"Men are drawn to flawed women.  Men think they can fix them.  Women don't want to fix anything; they just want to be entertained."

Reiner is a conflicted character.  He isn't conflicted about his lifestyle, his business with drugs, or the vibe he gives off.  He is very comfortable with those aspects of his life.  No, Reined is conflicted about the woman he loves; and that would be Malkina.  When we see the two together in an early scene, Malkina is in the desert, on a horse, racing a cheetah (Reiner and Malkina are eccentrics).  Like the cat, Malkina, too is like an animal, feline, she likes the chase, she likes the hunt, there is no good or evil in it, it is what the elegant, and graceful cheetahs do.  Thus, the dilemma, Reiner is so deeply infatuated with Malkina -- it hurts.  However, more significantly, his love for this woman will take him (willfully?) to his end.  When relating the incident of Malkina having sex with his Ferrari, he is not only shocked and disturbed he is violated by it.  Yes, that is what I said; she had sex with the windshield of Reiner's car, while Reiner sits in the car, aghast watches disturbed as he views the spectacle from the passenger's side. The role of Malkina is one of a psychopath, a very beautiful one.  She is clever, smart, and disturbing.  She reeks of sex, and her charms work on both men and women.  However, like a demonic succubus, Diaz does this role justice.


The Counselor ~ Brad Pitt - Micael Fassbender | A Constantly Racing Mind


Brad Pitt plays a Texan whose name is Westray.  His role in the drug deal is a little less clear.  His dialog with the Counselor tends to wax philosophical amidst of his on screen time.  Not that much of what he says makes much sense.  Although Westray is able to get across to the Counselor a warning about getting involved with the Mexican cartels; does the Counselor heed any of the warnings?  No, he doesn't.  Each of the warnings given to him by his partners is both grisly and unique.  Chekhov's gun rule applies here, as all of these aforementioned warnings of gruesome deaths will eventually come to pass.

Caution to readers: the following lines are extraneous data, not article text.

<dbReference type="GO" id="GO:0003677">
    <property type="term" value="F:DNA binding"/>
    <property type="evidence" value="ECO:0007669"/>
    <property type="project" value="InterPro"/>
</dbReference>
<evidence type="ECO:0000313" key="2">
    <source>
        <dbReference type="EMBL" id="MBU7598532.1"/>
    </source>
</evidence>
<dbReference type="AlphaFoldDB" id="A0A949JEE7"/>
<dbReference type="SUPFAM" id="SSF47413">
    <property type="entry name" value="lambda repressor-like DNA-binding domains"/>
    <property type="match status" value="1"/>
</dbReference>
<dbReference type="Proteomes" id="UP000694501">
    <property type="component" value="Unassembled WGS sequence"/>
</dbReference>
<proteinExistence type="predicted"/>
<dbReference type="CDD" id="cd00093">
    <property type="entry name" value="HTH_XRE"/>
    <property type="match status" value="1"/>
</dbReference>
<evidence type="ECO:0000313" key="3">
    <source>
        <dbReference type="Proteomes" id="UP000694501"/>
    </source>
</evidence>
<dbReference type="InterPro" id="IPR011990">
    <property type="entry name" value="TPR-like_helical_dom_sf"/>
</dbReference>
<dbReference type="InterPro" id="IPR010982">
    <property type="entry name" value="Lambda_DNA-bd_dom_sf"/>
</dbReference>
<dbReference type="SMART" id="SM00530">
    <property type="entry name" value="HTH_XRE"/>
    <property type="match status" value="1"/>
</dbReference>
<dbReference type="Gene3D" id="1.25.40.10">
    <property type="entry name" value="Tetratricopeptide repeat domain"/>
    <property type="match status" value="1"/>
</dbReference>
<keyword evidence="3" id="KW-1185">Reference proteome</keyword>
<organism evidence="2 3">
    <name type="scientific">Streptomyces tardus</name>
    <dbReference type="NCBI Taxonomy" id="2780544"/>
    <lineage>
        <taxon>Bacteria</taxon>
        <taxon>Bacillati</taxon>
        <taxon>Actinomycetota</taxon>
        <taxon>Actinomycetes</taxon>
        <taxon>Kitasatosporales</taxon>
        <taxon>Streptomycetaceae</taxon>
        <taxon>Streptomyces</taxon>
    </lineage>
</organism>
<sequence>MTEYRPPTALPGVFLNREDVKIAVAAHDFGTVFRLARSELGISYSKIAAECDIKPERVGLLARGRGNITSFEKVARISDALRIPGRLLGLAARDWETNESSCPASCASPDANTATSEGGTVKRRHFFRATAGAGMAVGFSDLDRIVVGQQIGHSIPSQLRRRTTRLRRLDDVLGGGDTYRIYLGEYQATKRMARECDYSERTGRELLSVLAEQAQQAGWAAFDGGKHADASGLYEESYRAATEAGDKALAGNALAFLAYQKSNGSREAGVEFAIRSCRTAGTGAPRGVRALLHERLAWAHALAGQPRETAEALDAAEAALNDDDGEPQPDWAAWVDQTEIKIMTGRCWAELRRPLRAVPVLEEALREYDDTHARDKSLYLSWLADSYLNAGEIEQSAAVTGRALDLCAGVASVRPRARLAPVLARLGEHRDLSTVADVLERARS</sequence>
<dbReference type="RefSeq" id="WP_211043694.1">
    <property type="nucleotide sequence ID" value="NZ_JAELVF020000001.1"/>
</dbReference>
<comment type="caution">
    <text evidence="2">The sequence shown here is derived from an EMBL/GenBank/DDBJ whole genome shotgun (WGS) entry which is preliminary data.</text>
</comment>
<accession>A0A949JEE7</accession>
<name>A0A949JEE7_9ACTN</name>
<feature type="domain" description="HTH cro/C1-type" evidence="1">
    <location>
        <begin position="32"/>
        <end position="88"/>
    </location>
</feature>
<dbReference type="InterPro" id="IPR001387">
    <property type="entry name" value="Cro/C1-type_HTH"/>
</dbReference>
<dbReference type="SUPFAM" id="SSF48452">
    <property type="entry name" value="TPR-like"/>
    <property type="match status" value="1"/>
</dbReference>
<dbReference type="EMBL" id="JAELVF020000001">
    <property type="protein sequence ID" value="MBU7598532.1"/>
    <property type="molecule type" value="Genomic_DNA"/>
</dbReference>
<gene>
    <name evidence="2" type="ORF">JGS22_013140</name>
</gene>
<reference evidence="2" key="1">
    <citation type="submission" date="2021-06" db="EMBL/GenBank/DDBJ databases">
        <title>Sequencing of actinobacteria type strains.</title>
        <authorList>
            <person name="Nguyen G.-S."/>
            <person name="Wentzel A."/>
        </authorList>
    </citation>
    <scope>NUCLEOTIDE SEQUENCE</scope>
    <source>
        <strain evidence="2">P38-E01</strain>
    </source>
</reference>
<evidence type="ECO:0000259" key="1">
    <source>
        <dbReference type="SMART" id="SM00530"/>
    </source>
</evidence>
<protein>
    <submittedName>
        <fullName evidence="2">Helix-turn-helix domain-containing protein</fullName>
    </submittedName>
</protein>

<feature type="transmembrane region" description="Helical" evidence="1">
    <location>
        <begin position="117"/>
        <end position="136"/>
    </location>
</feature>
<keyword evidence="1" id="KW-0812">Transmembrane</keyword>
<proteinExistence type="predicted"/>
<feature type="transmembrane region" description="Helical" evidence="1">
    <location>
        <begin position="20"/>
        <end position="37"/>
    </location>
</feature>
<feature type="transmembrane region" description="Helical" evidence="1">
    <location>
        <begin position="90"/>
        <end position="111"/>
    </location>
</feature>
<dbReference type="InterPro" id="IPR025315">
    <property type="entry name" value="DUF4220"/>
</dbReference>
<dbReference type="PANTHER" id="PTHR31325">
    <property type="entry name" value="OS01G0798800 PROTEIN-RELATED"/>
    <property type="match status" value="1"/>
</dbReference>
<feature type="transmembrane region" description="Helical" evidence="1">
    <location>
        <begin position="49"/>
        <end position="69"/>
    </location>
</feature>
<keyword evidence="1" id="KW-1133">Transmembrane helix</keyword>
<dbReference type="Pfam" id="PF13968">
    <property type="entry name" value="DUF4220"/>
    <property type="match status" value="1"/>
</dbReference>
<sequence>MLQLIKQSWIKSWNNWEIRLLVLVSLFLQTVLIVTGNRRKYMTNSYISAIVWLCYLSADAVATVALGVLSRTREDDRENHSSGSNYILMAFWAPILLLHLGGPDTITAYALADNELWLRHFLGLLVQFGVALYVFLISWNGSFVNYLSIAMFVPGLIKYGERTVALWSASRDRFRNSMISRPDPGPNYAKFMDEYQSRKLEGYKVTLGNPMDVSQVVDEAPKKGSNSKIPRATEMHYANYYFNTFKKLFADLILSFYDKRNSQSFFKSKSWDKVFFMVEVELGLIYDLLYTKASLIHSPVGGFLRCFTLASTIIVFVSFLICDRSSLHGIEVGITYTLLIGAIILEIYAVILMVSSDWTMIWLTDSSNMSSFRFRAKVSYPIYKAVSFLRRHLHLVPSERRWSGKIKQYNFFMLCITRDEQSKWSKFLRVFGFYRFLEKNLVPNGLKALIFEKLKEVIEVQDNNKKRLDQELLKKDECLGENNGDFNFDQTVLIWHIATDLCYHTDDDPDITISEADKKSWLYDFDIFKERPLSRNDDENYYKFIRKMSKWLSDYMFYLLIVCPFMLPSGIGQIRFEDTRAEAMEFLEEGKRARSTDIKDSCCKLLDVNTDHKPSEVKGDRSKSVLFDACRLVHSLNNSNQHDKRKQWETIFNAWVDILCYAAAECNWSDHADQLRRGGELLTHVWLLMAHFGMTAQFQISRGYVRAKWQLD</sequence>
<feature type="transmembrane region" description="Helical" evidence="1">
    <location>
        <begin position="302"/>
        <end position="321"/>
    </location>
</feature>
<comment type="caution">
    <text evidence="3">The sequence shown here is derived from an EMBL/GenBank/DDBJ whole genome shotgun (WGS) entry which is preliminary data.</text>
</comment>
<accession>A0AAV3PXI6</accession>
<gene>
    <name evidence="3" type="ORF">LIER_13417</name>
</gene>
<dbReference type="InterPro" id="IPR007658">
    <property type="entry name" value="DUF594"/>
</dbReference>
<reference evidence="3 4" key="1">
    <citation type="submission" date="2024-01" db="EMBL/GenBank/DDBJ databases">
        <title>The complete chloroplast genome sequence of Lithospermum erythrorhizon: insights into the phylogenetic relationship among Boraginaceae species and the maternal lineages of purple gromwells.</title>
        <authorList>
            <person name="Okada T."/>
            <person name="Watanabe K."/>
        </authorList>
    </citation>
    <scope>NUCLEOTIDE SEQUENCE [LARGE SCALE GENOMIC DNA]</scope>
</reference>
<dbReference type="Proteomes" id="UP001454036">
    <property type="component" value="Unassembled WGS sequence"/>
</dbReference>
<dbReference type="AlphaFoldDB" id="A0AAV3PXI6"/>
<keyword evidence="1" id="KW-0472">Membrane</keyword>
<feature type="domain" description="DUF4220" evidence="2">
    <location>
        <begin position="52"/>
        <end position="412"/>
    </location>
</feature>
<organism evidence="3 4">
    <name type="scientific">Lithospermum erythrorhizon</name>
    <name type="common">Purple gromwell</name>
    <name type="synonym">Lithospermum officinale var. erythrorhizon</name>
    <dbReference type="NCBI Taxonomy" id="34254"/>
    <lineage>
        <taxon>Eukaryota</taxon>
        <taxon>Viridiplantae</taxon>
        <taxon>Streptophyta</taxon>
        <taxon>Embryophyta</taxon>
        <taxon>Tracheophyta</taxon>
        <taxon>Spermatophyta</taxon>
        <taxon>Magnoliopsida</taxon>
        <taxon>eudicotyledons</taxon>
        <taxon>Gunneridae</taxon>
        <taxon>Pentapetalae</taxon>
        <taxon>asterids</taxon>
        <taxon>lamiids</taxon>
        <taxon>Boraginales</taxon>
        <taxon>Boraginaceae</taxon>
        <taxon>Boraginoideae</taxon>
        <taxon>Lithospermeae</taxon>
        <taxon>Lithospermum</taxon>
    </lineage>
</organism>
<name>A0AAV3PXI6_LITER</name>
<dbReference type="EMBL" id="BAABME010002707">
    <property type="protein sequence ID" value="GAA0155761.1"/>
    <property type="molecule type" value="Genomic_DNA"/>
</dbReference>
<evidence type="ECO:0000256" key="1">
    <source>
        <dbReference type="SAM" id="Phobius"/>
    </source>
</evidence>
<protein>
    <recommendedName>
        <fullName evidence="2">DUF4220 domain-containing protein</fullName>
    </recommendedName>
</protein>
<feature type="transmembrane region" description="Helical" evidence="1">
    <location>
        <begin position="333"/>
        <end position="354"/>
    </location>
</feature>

Having an all-star cast is a definite draw for this film.  But, having all of these great actors in a film that follows none of the typical storytelling traditions, where the editing fails to serve the story, set the pace, but instead only confuses the audience with no apparent pay off in the end.  The drug deal is poorly explained and leaves the audience disorients them even more.  Fassbender's character of the Counselor would be considered tragic in most stories, whereas here, he is just a plain fool.  In spite of strong performances, the under developed characters Ridley Scott does his best to piece this thing together cinematically.  For example, one moment we are in a hotel in Boise Idaho, and the next, I am assuming we are in Mexico walking into an embassy.  It took me a moment to figure that out, if that is where he was.  Near the end of "The Counselor," the Jefe (Rubén Blades) of a drug cartel gives a long and convoluted dissertation on the philosophy of fate and the acceptance of ones consequences.  Quoting the Spanish poet Antonio Machado, Blades rambles on about accepting the death of a loved one, leading the audience deeper into bewilderment.


The Counselor ~ Javier Barder | A Constantly Racing Mind


Cinematically and musically, the film is excellent.  The performances are charismatic and solid, but the writing is weak which leads to choppy editing and scenes of confusion.  As much as I admire and respect Scott, I didn't care much for "The Counselor.”  I was left confused downer of a film and although the message was ultimately clear and simple: Sometimes you must face the consequences of your decisions and although you are willing to accept your fate, the ones you love the most are too affected in ways that may be too horrible to imagine


Movie Data

Genre: Crime, Drama, Thriller
Year:  2013
Staring: Michael Fassbender, Penélope Cruz, Penélope Cruz, Javier Bardem, Brad Pitt
Director: Ridley Scott
Producer(s): Paula Mae Schwartz, Steve Schwartz, Ridley Scott,Nick Wechsler, Cormac McCarthy
Writer: Cormac McCarthy
Rating: R
Release Date: 10/25/2013
Running Time: 117 minutes